Prof. Xiaoqin (Elaine) Li
Physics Department，University of Texas-Austin，USA
Valley pseudospin in transition metal dichalcogenide monolayers has been proposed as an alternative information carrier. We demonstrate that valley excitons in a monolayer MoS2 can be spatially separated at room temperature when placed on top of a suitably designed metasurface. Furthermore, photons with definite chirality emitted by valley excitons are separated in momentum space, enabling far-field optical detection of valley excitons, and therefore serving as an interface between valleytronic and photonic devices. I will also review our recent coherent nonlinear experiments that have brought new insight on ultrafast exciton valley dynamics and biexcitons. Finally, I will introduce spectroscopy evidence that a regular array of quantum dots may be created in atomically thin heterostructures.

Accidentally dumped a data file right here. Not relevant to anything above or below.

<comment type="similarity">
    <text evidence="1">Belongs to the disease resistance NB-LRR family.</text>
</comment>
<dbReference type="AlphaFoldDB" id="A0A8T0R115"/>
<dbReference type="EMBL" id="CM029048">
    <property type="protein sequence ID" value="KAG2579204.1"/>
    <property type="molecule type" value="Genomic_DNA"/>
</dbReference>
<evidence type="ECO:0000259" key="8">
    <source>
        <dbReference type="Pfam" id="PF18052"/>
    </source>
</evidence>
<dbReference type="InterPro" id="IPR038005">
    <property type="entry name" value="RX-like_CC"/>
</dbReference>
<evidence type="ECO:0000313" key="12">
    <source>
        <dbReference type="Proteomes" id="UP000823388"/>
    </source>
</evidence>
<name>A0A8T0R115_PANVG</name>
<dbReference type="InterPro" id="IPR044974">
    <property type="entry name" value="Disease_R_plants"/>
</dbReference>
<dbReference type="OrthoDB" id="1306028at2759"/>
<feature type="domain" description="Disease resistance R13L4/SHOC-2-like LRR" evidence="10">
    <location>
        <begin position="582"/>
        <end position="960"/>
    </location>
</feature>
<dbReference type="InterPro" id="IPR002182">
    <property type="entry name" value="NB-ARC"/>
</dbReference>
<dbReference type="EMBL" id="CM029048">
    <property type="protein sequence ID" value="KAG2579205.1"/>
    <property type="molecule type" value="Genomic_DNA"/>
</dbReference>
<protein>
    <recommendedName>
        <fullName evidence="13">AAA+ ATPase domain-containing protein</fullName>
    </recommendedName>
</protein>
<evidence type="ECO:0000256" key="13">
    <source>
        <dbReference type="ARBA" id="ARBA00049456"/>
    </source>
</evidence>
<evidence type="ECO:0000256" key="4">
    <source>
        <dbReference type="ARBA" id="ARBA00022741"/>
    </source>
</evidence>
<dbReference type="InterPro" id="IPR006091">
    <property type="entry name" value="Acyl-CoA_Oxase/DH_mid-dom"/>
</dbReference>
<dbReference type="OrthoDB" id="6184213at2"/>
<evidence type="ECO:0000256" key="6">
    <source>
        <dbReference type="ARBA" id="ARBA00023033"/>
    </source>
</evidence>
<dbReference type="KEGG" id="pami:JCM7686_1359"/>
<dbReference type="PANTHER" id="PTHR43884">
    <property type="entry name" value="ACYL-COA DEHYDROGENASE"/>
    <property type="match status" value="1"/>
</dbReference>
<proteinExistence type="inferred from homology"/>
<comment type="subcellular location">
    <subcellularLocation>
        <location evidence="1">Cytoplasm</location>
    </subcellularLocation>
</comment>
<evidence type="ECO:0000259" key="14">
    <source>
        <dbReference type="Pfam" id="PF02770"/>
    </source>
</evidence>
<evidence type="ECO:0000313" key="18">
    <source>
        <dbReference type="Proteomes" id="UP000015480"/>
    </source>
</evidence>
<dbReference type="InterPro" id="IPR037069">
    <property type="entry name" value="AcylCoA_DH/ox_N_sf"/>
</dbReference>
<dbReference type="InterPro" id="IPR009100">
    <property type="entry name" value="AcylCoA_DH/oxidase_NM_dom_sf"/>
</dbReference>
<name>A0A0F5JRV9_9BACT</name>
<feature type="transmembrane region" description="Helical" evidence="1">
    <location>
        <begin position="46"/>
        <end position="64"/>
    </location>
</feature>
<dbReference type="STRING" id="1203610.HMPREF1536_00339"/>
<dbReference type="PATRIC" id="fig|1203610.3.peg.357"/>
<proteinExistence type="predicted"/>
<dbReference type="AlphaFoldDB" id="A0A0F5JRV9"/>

Dr. Xiaoqin (Elaine) LI obtained her Master degree in Electrical Engineering in 2002 and herPhD in physics in 2003 from the University of Michigan when she demonstrated a quantumgates based on optically driven quantum dots. She worked as a postdoctoral fellow between2003 and 2006 at JILA Colorado, where she developed a new ultrafast spectroscopic tool forinvesting electron dynamics in semiconductors known as the optical Fourier transformspectroscopy. She joined the physics department at University of Texas-Austin in 2007. Hergroup is currently exploring unique properties of metallic and hybrid nanostructures,semiconductor quantum dots and quantum wells, spin waves in micromagnetic devices using avariety of light scattering techniques and advanced nonlinear spectroscopy methods suchmultidimensional Fourier transform spectroscopy. In recent years, Dr. Li has received a numberof awards which include the Sloan fellowship, the NSF CAREER award, and the PresidentialEarly Career Award for Scientists and Engineers (PECASE).